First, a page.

Setting a reasonable schedule

First-time remodelers are invariably shocked when they find out how long their project will take to get built, from first sketch to last paint touch-up.

You can avoid a major disappointment by being realistic about your overall project schedule from the beginning. If you’re contemplat­ing starting designs for a major kitchen remodeling in mid-September, with the idea that you’ll be cooking your Thanksgiving turkey in your new kitchen, you’re headed for a rude awakening.

Why do projects take so long? Let’s look at the steps involved.

First, just getting your project organized can take a couple of weeks. You’ll probably want to talk to the Building Department to find out what their requirements for getting a building permit are. You may also want to talk to the Planning Department, if your pro­ject is an addition, to see if there are any restrictions on the design your project.

You may decide that you want the help of a design professional, such as an architect or interior designer. Finding a good design profes­sional, who is available to take your project, can often take a couple of weeks. And if they’re busy (as a good designer ought to be) they may not be able to start on your project for weeks, if not months.

It’s often a good idea to spend some time cutting design ideas out of home improvement magazines. You can put together a binder filled with your “wish list.” Not only will this help a design profes­sional, but it will often make discussions easier if you’re doing this with a partner, such as a husband or wife.

Usually the design phase is next. This is where you make all the decisions on how your floor plan will lay out, and what all the materials will be.

Even a small kitchen remodeling has an astounding number of deci­sions to be made. Do you want fixed or roll-out shelves? What kind of faucets for the sink? What should the cabinet door pulls look like? A double oven or single-plus-convection/microwave? Updraft or downdraft exhaust vent? And on and on.

If you’re exploring a number of different floor plan options, as well as considering various appliances and finishes, this can take a considerable amount of time. Some ideas take time to settle, too.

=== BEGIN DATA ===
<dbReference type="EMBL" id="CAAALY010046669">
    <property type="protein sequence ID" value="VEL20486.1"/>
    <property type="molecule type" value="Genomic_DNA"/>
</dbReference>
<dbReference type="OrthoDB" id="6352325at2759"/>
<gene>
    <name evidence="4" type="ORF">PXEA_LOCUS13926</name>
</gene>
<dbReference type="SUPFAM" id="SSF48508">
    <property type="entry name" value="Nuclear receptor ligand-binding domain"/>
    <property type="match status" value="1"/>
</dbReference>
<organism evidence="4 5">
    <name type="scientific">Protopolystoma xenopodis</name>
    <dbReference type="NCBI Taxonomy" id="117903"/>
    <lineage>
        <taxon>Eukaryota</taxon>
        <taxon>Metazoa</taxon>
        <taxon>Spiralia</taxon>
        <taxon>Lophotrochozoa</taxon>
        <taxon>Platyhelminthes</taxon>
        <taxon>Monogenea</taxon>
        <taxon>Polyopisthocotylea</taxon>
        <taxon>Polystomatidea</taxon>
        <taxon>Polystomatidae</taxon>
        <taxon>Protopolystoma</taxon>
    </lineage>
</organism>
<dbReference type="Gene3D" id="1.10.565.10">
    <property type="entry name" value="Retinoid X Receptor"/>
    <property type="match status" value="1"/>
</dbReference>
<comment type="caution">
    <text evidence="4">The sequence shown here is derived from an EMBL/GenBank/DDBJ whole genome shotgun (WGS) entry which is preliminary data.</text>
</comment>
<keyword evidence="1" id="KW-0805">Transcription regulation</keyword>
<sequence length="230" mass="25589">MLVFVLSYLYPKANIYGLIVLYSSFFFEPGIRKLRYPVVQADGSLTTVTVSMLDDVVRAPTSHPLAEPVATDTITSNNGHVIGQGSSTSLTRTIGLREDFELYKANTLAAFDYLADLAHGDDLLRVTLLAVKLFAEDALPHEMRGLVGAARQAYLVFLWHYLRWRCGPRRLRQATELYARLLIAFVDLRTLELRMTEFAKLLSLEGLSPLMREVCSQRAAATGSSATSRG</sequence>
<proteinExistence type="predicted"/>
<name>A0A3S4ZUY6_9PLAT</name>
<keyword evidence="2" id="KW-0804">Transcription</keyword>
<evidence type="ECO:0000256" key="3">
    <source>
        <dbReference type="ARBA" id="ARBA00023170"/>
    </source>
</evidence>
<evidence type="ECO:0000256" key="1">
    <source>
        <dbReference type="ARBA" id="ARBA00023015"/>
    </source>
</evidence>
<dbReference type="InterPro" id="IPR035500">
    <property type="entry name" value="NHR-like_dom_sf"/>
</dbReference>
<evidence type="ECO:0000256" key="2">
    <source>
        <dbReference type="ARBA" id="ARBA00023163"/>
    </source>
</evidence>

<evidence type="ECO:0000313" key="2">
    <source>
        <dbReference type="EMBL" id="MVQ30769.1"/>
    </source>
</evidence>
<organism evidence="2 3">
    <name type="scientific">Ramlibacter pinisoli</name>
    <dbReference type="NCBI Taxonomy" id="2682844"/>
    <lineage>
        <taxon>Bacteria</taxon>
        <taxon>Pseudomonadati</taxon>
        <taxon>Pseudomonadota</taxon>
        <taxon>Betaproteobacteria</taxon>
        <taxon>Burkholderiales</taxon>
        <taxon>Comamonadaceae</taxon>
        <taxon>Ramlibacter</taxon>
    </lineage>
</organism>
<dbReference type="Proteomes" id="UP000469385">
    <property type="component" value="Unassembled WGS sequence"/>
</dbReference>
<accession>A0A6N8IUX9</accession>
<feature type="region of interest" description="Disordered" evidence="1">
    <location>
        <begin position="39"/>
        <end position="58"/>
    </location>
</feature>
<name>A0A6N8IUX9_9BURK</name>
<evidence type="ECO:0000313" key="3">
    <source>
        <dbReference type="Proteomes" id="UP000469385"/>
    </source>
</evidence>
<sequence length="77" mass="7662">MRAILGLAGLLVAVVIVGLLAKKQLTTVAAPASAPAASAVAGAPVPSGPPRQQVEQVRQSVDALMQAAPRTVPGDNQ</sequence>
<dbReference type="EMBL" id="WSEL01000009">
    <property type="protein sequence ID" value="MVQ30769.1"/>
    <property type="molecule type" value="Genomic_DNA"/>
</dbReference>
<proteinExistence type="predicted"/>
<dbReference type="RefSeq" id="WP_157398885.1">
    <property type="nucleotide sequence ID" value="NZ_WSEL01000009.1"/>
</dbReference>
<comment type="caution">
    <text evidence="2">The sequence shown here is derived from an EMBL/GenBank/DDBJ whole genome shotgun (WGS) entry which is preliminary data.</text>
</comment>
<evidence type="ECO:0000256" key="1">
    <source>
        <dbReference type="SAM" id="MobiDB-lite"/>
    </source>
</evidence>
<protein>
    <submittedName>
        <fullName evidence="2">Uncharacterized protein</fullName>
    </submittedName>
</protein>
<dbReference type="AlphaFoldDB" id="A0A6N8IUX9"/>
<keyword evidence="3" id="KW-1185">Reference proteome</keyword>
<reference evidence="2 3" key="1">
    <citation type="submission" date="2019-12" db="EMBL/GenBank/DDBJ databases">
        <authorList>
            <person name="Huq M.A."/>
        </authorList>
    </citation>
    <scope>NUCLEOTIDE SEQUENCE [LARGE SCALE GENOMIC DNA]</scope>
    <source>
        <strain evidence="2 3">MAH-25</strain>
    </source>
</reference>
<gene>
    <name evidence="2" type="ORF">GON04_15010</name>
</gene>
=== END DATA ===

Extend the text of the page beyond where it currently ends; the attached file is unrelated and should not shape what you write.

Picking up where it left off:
From my own experiences, and those of others, even a small custom kitchen can take anywhere from a month to six months just to design. Your decisiveness and the time you have available to shop are typically the factors governing design time.

After the design is finalized, you’ll need detailed construction drawings, along with any required engineering, before you can get your build­ing permit and final pricing from a contractor.

Construction documents can take anywhere from two weeks for a small project, to six or more weeks for a larger residential project. If you need to get soil borings, engineering, or a lot survey, this will extend the time also.

Before you start construction you’ll need a building permit. The City’s review of the construction documents may take anywhere from two or three weeks for a small project, to three or four months for a larger project. If your pro­ject requires special reviews, such as for a variance, it can take significantly longer.

How long will it take to get pricing from a contractor? Figure a minimum of two to three weeks for a small project such as small kitchen remodeling, three to four weeks for larger projects such as a major addition with signifi­cant structural work.

Then there’s the actual construction time. A major kitchen remo­deling can often take at least three months to construct. An addition can take four to six months — often significantly more — depending on the extent of the project.

You can see that even a small project can take five months from the gleam-in-your-eye stage until it’s finished. A major addition can take up to a year or more.

Avoid surprises by planning ahead. If you want your project to be completed by a certain date, get some professional advice on how long your project is likely to take. Then work backwards to figure out when you need to get started.

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